Prenouns are particles which must be attached to nouns in order to function within a sentence.  They are largely descriptive elements which function similarly to adjectives in English, attributing additional information to the noun to which they attach.

The boldfaced elements in examples (1) and (2) illustrate indeclinable prenouns (IPNs).  Again, they are written with hyphens (-) to indicate that they are bound (much like dependent stem nouns) and cannot stand alone as words.

(1)    miyo-   “good; well”:            miyo-nāpēw “good man”; miyo-masinahikan “good book”, etc.

(2)    kihci-     “great; superb”      kihci-iskwēw   “grand lady”; kihci-atawēwikamik  “department store; Hudson’s Bay Company store”

The vast majority of prenouns, including the two already exemplified above, are formed from root morphemes (3) and/or noun stems (4) plus the addition of the particle-forming suffix -i. Usually, this means the prenoun will end in the vowel [i]:

(3) a)  /kiht-/         + -i     >      kihci-           “great, superb”

     b)  /apist-/        + -i     >      apisci         “small”

     c)  /osk-/         + -i     >      oski            “new, young”

     d)  /wāpisk-/    + -i     >      wāpiski       “white”

(4) a)  nisk–           + -i     >      niski            “pertaining to the goose”

     b)  mahihkan–  + -i     >      mahihkani–  “pertaining to the wolf, wolven”

     c)  kohkōs–      + -i     >      kohkōsi–      “pertaining to the pig, porcine”

     d)  sīsīp–          + -i     >      sīsīpi–          “pertaining to the duck”

When the root or stem ends in a consonant-w (Cw) sequence, the w merges with the particle forming suffix -i to surface as an [o].

(5) a)  /miyw-/       + -i     >      miyo-           “good”

     b)  /mihkw-/     + -i     >      mihko-         “red”

     c)  /sīpihkw-/    + -i     >      sīpihko       “blue”

     d)  /kinw-/        + -i     >      kino            “long”

(6) a)  maskw–      + -i     >      masko         “pertaining to the bear”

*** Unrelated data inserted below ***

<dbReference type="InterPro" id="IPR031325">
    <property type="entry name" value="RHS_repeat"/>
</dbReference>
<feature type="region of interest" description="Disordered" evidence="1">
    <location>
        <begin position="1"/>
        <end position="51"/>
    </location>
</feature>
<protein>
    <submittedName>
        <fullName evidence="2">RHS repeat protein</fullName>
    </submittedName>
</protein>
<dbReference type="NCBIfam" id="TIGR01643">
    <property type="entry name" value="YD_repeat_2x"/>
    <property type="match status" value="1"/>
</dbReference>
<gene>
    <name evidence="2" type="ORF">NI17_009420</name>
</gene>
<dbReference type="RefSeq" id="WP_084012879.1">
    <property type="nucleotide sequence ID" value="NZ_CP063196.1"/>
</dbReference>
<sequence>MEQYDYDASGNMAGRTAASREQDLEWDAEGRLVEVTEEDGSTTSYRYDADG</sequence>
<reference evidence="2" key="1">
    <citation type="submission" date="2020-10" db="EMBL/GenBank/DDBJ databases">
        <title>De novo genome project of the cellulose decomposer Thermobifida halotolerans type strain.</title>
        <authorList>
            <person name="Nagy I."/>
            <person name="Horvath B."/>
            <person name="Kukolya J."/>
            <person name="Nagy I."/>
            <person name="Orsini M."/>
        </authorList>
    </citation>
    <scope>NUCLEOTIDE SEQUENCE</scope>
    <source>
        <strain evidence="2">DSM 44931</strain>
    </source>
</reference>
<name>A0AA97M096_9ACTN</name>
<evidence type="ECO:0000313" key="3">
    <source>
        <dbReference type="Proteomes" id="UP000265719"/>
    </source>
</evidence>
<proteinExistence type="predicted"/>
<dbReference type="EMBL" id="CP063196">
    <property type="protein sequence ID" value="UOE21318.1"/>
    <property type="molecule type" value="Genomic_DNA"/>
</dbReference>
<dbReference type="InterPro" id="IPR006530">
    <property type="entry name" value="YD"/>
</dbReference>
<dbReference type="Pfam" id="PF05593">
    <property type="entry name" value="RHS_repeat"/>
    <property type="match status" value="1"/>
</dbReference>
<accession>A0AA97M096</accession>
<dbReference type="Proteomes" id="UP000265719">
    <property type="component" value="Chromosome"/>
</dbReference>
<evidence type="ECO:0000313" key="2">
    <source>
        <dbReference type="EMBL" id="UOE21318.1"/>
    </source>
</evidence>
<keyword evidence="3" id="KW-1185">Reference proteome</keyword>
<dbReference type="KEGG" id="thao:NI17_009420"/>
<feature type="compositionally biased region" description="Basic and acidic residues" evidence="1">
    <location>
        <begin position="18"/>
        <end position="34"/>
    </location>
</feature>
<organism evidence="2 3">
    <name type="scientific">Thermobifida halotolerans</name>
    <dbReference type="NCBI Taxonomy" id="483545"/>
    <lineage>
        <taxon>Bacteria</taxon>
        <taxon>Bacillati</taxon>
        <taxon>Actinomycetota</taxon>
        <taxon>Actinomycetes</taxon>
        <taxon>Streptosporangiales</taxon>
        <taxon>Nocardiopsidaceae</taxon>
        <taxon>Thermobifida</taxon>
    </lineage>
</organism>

b)  nikikw–       + -i     >      nikiko–         “pertaining to the otter”

     c)  kinēpikw–    + -i     >      kinēpiko–     “pertaining to the snake”

     d)  mostosw–   + -i     >      mostoso–     “pertaining to the cow, bovine”

Of the few other prenouns that do not follow this pattern, there are a couple of other minor patterns.  Some IPNs seem to consist solely of a root morpheme ending in /ē/.

(7) a)  /nōsē-/                 >      nōsē           “female”

     b)  /nāpē-/                 >      nāpē           “male”

     c)  /kēhtē-/                >      kēhtē–          “old”

Though the number of recorded IPNs that end in /ē/ is rather small, it is also a pattern that is commonly found among IPVs, and it is possibly that this is evidence of an older particle forming suffix /-ē/, which can be form VAI stems used as particles (8), or perhaps turn stems into particles, as in (9).

(8)      /mihy-awē-/              >   mihyawē     “hairy”

(9)      pahkēkinw- “hide” + /-ē/   >    pahkēkinwē-        “leather”

The only recorded exceptions to these patterns include the IPN kīsō– “warm”, itself likely a contraction of /kīsow-/ + -i (i.e. kīsowi– > kīsō-), and the rare pronunciation of a root/stem which is missing the expected -i: e.g. apist– (rather than apisci-) and mōniyāw– (rather than mōniyāwi-).  This latter pattern, dropping -i from roots/stems that end in a vowel-w sequence is not uncommon in compounding and in IPV use.